• Criminal record information
    • Data about sexual orientation and other sex life issues
    • Genetic data
    • Health data
    • Political, religious or philosophical beliefs
    • Racial or ethnic origin
    • Trade union membership

You can voluntarily appoint a data protection officer even if you don't meet this criteria. Doing so may make it easier to comply with the other measures of the GDPR.

What Must the Data Protection Officer Do?

Your data protection officer must have expert knowledge of data protection rules and have the ability to carry out their designated tasks. The GDPR says these tasks must include the following, at Article 39:

  • Inform and advise your organization and employees about their responsibilities to comply with the GDPR
  • Monitor compliance with the GDPR
  • Train staff on data processing rules and assign relevant responsibilities
  • Cooperate with the supervisory authority (a national body in the relevant country that enforces the GDPR)
  • Act as a contact point for the supervisory authority
  • Carry out a data protection audit when your organization is planning data processing that creates a high risk to people's data rights

The GDPR also says you must designate a method of contact for people to make data access requests or to ask that their personal data be corrected or deleted. Although the GDPR doesn't make it mandatory to have the data protection officer be this contact, it normally makes sense to do so.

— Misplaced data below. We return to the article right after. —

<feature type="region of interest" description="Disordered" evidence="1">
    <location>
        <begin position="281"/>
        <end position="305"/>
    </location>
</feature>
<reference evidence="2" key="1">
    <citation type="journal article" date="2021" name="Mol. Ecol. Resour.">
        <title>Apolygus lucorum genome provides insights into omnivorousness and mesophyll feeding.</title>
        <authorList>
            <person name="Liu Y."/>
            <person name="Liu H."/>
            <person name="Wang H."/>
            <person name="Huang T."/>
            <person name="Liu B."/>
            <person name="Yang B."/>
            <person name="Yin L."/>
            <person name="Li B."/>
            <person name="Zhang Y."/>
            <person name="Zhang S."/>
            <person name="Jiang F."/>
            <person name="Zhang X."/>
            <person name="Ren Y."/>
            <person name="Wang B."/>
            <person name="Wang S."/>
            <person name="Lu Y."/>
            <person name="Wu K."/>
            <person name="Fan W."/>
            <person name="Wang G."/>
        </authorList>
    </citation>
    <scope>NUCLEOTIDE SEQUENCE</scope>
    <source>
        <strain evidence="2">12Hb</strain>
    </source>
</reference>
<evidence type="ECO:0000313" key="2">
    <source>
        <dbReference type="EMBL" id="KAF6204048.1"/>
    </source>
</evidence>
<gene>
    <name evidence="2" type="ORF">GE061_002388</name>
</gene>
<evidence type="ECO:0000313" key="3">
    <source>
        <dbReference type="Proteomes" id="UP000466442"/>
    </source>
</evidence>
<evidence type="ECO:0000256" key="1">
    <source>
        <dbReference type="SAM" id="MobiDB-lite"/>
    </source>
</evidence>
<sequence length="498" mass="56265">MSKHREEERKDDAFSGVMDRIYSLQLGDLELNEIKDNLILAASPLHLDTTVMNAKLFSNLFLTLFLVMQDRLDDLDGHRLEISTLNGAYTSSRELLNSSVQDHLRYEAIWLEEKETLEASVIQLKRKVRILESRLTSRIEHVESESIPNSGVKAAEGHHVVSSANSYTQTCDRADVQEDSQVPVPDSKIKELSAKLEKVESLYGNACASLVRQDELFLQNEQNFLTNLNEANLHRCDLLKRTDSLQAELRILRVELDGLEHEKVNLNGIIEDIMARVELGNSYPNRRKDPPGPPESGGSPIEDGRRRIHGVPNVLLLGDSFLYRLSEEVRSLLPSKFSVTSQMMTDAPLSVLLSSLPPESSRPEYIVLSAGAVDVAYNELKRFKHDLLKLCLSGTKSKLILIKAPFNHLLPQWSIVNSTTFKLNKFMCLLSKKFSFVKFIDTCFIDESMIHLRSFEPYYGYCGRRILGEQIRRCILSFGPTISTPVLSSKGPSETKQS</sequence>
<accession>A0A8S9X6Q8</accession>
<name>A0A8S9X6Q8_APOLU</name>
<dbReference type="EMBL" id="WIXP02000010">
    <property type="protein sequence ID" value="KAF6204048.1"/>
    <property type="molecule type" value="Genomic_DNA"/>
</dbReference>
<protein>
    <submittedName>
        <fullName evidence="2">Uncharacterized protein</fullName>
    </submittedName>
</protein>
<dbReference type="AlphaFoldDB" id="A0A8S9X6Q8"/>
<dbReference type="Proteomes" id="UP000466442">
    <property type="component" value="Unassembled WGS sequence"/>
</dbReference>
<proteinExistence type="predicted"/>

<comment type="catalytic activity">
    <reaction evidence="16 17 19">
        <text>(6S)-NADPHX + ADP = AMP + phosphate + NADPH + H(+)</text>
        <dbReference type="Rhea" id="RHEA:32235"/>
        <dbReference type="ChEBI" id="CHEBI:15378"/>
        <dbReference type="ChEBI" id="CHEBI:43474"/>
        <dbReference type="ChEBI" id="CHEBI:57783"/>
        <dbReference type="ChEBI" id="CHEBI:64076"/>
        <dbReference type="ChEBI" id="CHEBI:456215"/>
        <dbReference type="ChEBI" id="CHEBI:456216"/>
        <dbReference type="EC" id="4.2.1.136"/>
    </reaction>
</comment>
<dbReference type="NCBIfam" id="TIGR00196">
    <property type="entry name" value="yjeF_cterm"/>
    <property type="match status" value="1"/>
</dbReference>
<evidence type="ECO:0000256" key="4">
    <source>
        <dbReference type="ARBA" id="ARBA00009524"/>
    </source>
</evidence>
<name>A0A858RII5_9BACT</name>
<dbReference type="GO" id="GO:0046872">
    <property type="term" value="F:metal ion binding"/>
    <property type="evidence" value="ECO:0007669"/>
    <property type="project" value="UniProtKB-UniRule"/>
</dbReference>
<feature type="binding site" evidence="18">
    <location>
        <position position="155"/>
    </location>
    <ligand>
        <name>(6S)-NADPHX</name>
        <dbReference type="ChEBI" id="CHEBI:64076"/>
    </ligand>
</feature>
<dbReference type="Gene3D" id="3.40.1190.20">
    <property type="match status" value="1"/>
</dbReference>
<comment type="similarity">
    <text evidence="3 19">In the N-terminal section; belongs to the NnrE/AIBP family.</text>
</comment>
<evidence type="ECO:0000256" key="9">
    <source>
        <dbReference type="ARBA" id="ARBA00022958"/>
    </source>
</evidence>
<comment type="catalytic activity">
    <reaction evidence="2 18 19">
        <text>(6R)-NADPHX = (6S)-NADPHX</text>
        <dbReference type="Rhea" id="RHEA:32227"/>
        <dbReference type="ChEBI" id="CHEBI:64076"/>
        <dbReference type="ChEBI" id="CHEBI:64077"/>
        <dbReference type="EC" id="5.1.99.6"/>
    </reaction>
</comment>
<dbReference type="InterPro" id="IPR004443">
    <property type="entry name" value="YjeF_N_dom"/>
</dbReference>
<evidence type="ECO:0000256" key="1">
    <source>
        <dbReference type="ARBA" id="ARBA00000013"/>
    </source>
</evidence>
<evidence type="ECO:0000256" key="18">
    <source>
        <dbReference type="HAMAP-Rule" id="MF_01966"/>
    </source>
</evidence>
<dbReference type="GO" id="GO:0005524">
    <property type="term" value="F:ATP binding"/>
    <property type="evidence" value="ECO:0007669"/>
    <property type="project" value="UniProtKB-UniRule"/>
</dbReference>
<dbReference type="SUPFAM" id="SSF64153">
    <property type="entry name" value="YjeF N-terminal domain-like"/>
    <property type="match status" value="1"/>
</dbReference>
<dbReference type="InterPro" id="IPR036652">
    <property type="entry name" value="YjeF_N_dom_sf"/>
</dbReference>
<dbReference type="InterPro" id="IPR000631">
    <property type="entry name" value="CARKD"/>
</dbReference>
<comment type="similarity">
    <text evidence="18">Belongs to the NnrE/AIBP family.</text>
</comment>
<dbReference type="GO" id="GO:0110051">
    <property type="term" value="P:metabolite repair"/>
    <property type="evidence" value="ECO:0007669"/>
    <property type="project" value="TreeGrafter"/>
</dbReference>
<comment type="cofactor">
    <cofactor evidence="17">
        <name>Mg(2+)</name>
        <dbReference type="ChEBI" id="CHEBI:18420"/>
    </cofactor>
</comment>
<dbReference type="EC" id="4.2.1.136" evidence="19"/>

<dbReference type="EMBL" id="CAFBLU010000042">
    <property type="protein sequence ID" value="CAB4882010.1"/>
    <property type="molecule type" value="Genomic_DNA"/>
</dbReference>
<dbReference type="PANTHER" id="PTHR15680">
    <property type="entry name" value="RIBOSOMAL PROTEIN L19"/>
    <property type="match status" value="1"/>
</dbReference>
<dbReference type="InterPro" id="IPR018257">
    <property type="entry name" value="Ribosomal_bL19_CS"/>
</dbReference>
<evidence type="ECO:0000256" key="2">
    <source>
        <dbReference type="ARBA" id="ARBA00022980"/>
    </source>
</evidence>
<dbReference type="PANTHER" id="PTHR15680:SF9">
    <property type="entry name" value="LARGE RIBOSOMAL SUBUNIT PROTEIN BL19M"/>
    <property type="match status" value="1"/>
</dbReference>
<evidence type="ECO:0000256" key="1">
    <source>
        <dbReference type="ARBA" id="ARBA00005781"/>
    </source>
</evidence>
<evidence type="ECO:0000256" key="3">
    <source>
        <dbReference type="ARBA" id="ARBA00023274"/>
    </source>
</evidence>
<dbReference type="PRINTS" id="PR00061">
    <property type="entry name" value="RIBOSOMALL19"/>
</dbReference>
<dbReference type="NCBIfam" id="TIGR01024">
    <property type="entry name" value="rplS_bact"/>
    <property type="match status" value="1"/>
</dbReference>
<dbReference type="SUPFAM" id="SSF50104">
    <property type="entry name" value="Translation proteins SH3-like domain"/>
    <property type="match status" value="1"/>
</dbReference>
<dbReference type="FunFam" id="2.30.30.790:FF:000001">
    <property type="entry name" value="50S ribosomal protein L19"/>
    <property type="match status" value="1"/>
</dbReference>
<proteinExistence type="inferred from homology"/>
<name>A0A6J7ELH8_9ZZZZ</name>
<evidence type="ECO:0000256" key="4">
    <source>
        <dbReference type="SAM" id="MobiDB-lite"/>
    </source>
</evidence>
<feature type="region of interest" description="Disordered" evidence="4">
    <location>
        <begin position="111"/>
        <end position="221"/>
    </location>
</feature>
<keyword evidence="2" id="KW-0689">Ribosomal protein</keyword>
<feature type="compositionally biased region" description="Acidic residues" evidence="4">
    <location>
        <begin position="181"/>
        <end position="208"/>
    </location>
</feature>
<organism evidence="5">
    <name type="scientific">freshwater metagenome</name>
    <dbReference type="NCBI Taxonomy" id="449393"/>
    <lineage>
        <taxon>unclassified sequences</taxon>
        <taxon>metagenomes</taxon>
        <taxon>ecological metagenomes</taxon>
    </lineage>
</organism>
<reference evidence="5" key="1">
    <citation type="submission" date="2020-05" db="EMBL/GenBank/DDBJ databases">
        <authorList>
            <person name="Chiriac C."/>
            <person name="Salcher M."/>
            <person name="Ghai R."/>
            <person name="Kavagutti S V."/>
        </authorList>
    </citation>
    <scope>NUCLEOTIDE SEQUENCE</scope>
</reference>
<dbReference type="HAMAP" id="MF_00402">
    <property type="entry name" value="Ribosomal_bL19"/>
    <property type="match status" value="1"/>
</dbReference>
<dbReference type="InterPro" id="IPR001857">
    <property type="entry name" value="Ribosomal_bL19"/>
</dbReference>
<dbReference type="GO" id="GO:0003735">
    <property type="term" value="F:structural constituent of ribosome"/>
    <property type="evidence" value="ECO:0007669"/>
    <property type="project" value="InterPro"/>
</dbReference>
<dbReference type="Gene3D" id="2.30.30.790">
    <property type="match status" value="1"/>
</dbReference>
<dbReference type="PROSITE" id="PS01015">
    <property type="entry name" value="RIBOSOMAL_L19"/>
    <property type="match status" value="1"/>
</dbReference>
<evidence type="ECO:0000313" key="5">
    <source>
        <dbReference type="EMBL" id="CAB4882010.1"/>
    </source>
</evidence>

Civica gives a direct contact for its Data Protection Officer:

Civica Privacy Notice: Our Contact Details clause - DPO section highlighted

Now let's take a look at some other laws that require similar roles in certain circumstances.

PIPEDA: Does it Affect Me?

PIPEDA: Does it Affect Me?

Personal Information Protection and Electronic Documents Act {PIPEDA} is a Canadian federal law. As a general principle it applies if you are a private sector (for profit) organization and you handle personal information as part of your business.

The main exceptions are cases where your organization is already covered by local laws that have similar measures to PIPEDA. These include organizations that operate entirely in Alberta, British Columbia or Quebec. Some health information is covered by local laws in other provinces, meaning the processing doesn't come under PIPEDA.